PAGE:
Ofcom rules out new restrictions on Royal Mail competitors
- Credit: PA
Royal Mail has been dealt a fresh blow after regulator Ofcom said it would not impose new conditions on the firm’s direct-delivery competitors.
Ofcom said the universal postal service, which requires all letters to be charged at the same price, regardless of address, is not under threat because of the impact of competition.
However, it said it will initiate a broader review of factors affecting Royal Mail’s ability to deliver the universal service and will consider the company’s efficiency and its parcel delivery performance.
The regulator believes that competition from rivals will make the service more efficient.
Last week Royal Mail chief executive Moya Greene told MPs that its universal service obligation costs it £7.2billion and is being threatened by rivals “cherry-picking” lucrative urban routes and shunning loss-making rural areas.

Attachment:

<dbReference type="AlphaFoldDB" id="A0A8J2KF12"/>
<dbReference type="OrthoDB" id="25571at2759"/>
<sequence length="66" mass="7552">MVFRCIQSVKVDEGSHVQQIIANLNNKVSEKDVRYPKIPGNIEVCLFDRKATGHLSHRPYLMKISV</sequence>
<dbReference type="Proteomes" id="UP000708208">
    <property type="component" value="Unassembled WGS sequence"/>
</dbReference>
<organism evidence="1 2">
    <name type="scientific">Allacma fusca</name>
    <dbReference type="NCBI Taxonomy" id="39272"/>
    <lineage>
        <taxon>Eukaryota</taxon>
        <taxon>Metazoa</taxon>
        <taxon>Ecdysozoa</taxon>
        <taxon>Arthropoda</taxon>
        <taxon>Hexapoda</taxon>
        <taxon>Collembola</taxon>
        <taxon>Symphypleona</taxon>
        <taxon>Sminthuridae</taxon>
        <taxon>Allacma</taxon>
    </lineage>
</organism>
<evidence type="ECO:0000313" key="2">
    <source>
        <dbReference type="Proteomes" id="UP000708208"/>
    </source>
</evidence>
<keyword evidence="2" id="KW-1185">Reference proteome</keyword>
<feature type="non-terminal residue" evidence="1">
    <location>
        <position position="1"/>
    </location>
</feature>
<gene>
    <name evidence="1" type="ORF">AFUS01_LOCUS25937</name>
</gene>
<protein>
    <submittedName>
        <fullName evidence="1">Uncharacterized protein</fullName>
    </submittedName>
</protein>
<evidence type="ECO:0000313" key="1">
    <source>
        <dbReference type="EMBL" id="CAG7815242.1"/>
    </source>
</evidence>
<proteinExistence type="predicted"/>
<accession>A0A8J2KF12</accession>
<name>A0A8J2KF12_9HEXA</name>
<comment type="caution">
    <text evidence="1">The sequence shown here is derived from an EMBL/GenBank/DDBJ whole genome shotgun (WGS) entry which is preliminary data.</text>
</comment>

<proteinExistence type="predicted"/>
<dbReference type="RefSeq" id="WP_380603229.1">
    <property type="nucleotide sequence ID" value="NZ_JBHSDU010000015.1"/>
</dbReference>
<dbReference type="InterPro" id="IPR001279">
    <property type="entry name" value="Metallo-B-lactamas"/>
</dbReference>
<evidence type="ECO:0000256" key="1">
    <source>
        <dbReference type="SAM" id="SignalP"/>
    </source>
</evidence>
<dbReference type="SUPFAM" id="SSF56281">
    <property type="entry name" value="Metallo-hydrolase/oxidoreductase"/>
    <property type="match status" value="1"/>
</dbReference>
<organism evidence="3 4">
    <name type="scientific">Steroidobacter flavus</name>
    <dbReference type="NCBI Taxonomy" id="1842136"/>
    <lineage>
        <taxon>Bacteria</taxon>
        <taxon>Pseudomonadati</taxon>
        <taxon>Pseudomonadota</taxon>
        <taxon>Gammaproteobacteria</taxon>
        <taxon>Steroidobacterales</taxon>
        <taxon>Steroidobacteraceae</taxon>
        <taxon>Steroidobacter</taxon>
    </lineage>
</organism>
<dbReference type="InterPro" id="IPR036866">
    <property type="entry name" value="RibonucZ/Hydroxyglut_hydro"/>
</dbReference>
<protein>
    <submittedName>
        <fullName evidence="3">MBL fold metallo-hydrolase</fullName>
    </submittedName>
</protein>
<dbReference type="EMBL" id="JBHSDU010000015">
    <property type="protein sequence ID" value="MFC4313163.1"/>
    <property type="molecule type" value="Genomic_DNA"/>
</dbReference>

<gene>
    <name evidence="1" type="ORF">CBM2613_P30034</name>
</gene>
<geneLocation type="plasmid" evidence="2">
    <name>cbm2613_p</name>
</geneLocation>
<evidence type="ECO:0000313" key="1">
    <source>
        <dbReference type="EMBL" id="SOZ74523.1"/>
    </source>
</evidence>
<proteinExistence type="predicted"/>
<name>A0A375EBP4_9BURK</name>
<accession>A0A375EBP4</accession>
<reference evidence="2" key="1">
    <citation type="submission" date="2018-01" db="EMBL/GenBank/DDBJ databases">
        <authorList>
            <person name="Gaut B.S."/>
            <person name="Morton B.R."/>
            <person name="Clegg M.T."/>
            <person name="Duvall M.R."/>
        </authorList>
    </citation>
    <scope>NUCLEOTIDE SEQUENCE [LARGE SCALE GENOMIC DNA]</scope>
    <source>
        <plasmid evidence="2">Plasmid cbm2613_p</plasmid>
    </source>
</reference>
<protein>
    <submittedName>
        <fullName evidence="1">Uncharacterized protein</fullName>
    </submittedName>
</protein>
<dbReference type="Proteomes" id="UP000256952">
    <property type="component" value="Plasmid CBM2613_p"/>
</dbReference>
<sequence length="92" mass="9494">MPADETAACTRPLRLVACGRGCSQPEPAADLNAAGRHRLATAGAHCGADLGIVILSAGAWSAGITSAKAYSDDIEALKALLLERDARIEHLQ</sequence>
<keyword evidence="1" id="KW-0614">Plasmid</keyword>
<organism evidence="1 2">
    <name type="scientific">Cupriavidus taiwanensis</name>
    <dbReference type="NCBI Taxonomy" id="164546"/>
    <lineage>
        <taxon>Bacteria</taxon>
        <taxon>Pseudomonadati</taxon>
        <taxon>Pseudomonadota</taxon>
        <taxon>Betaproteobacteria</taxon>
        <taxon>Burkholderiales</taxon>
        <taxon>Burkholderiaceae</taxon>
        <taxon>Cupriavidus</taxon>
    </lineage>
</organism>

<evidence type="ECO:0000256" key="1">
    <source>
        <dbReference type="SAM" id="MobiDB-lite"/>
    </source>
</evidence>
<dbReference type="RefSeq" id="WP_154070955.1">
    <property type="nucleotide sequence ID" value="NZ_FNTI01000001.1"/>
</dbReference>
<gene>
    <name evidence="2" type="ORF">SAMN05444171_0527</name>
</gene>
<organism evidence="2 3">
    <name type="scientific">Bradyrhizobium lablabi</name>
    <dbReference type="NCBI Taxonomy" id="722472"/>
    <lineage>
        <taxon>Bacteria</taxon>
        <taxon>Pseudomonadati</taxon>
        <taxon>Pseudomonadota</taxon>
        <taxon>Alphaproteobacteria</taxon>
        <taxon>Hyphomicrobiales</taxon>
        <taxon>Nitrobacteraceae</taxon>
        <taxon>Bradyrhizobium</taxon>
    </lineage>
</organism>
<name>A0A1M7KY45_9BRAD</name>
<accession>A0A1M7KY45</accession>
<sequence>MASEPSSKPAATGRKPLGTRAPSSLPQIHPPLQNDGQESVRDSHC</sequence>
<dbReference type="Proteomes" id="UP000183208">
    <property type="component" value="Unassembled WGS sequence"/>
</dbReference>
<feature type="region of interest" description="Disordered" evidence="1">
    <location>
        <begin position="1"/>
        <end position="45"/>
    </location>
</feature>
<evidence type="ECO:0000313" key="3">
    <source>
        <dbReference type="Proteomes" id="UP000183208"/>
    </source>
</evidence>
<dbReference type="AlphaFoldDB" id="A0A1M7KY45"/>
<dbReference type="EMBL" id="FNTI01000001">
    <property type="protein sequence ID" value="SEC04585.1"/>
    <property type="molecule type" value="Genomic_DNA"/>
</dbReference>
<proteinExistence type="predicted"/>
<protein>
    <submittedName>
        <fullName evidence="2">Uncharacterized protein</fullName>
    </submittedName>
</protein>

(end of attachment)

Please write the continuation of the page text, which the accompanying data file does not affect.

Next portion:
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Ms Greene told the Business Select Committee that Royal Mail had already seen a “structural” decline of between 4% and 6% in the volume of letters it handles.
However, rivals such as Whistl and UK Mail deny the accusation of “cherry-picking”.
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And Ofcom said today: “We do not currently consider the evidence shows that end-to-end letter competition by Whistl presents a threat to Royal Mail’s ability to provide the universal postal service.”